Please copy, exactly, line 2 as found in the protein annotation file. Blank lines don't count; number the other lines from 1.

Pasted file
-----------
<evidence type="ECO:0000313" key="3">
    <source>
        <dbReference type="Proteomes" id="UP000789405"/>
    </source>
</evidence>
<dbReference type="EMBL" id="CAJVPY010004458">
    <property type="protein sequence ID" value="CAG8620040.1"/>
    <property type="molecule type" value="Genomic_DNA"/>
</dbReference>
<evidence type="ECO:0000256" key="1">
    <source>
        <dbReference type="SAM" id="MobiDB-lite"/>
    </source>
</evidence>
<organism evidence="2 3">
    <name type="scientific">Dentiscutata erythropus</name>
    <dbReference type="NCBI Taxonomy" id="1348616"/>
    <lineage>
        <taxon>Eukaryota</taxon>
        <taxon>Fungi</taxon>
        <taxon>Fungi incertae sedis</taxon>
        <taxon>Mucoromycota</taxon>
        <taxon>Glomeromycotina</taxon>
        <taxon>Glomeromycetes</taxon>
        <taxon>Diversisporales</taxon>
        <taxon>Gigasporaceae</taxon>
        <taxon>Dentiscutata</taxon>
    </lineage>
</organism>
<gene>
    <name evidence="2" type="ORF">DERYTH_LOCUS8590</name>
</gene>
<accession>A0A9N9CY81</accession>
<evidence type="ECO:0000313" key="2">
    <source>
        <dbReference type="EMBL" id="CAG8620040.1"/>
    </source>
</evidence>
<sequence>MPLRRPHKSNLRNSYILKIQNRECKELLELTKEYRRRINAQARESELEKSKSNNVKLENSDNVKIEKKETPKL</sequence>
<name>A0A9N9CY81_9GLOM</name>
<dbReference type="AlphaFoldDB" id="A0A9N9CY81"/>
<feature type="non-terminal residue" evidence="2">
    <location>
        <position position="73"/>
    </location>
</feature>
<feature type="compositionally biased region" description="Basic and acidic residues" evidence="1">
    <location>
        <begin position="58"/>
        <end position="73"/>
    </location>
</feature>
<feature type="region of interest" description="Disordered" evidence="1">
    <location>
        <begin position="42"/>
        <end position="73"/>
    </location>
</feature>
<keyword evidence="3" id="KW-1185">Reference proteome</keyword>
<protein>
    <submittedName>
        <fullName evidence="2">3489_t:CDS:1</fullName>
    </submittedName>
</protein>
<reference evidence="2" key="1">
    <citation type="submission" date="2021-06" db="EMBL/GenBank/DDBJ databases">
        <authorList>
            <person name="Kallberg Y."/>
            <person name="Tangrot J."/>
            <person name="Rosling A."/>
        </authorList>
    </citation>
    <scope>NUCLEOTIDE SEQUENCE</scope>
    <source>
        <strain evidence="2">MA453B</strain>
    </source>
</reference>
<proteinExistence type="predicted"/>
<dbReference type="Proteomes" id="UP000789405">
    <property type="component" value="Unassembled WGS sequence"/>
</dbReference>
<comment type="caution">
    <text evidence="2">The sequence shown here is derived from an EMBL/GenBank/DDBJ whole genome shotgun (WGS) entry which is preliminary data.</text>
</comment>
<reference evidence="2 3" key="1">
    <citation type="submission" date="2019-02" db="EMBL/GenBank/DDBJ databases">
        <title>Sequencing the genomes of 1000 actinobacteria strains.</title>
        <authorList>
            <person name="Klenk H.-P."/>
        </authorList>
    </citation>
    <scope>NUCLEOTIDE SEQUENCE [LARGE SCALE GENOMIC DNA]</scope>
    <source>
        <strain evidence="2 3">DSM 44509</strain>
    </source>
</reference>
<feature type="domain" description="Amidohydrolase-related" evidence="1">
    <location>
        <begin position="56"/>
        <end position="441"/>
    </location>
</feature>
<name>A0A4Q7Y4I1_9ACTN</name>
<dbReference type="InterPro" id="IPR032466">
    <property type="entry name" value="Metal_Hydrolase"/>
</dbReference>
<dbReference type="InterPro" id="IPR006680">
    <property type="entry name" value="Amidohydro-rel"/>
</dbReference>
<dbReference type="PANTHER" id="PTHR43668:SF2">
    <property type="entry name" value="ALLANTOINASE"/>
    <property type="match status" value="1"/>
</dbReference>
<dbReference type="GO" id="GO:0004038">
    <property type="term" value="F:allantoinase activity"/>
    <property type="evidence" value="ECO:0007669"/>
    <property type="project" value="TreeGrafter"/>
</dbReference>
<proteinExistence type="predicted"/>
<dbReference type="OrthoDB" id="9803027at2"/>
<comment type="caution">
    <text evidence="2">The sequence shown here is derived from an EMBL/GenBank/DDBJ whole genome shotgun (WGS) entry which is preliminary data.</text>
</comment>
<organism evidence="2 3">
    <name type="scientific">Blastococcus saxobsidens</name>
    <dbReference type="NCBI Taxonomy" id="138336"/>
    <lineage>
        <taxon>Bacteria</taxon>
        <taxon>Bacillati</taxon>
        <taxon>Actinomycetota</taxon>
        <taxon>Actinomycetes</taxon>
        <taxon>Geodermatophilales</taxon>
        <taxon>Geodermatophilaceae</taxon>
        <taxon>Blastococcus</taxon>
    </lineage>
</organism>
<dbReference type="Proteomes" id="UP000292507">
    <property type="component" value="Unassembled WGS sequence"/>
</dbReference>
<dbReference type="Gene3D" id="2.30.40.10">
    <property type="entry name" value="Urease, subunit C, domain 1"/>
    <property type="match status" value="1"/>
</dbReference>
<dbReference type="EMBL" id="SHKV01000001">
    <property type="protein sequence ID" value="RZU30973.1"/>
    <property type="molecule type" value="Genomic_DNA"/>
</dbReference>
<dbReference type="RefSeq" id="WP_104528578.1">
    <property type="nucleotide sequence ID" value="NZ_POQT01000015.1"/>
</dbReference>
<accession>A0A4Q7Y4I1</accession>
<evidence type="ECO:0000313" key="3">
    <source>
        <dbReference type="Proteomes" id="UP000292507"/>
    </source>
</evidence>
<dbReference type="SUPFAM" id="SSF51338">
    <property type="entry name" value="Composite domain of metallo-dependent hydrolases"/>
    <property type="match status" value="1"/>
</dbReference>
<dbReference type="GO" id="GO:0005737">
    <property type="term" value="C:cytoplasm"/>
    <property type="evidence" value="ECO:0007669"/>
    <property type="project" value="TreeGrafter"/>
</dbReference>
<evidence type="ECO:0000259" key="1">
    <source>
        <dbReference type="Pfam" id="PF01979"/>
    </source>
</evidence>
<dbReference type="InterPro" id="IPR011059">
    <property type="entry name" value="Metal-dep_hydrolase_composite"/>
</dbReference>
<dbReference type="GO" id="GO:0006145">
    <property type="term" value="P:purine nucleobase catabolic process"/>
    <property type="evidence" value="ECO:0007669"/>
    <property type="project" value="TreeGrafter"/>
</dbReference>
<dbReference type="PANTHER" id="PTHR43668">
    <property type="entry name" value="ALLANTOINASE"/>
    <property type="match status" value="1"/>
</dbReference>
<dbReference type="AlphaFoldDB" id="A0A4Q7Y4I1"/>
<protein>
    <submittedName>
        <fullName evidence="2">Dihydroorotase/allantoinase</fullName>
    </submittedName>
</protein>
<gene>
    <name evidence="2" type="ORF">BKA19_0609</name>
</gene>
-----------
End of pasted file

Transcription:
    <source>